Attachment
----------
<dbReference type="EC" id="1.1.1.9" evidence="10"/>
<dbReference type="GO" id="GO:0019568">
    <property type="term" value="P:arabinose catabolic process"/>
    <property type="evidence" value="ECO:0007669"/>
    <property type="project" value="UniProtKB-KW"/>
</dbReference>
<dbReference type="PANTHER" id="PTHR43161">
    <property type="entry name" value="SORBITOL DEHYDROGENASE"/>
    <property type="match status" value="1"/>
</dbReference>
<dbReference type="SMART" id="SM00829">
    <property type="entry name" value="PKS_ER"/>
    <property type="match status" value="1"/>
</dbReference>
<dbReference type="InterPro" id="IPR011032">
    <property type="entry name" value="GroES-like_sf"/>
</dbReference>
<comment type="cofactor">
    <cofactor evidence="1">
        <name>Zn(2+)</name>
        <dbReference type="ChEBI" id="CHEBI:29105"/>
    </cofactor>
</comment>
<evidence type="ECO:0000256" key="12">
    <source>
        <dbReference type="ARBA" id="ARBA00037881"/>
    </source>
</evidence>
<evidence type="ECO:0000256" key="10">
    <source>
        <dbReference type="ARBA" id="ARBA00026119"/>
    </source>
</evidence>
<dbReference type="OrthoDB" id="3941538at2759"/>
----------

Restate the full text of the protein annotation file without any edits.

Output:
<dbReference type="EC" id="1.1.1.9" evidence="10"/>
<dbReference type="GO" id="GO:0019568">
    <property type="term" value="P:arabinose catabolic process"/>
    <property type="evidence" value="ECO:0007669"/>
    <property type="project" value="UniProtKB-KW"/>
</dbReference>
<dbReference type="PANTHER" id="PTHR43161">
    <property type="entry name" value="SORBITOL DEHYDROGENASE"/>
    <property type="match status" value="1"/>
</dbReference>
<dbReference type="SMART" id="SM00829">
    <property type="entry name" value="PKS_ER"/>
    <property type="match status" value="1"/>
</dbReference>
<dbReference type="InterPro" id="IPR011032">
    <property type="entry name" value="GroES-like_sf"/>
</dbReference>
<comment type="cofactor">
    <cofactor evidence="1">
        <name>Zn(2+)</name>
        <dbReference type="ChEBI" id="CHEBI:29105"/>
    </cofactor>
</comment>
<evidence type="ECO:0000256" key="12">
    <source>
        <dbReference type="ARBA" id="ARBA00037881"/>
    </source>
</evidence>
<evidence type="ECO:0000256" key="10">
    <source>
        <dbReference type="ARBA" id="ARBA00026119"/>
    </source>
</evidence>
<dbReference type="OrthoDB" id="3941538at2759"/>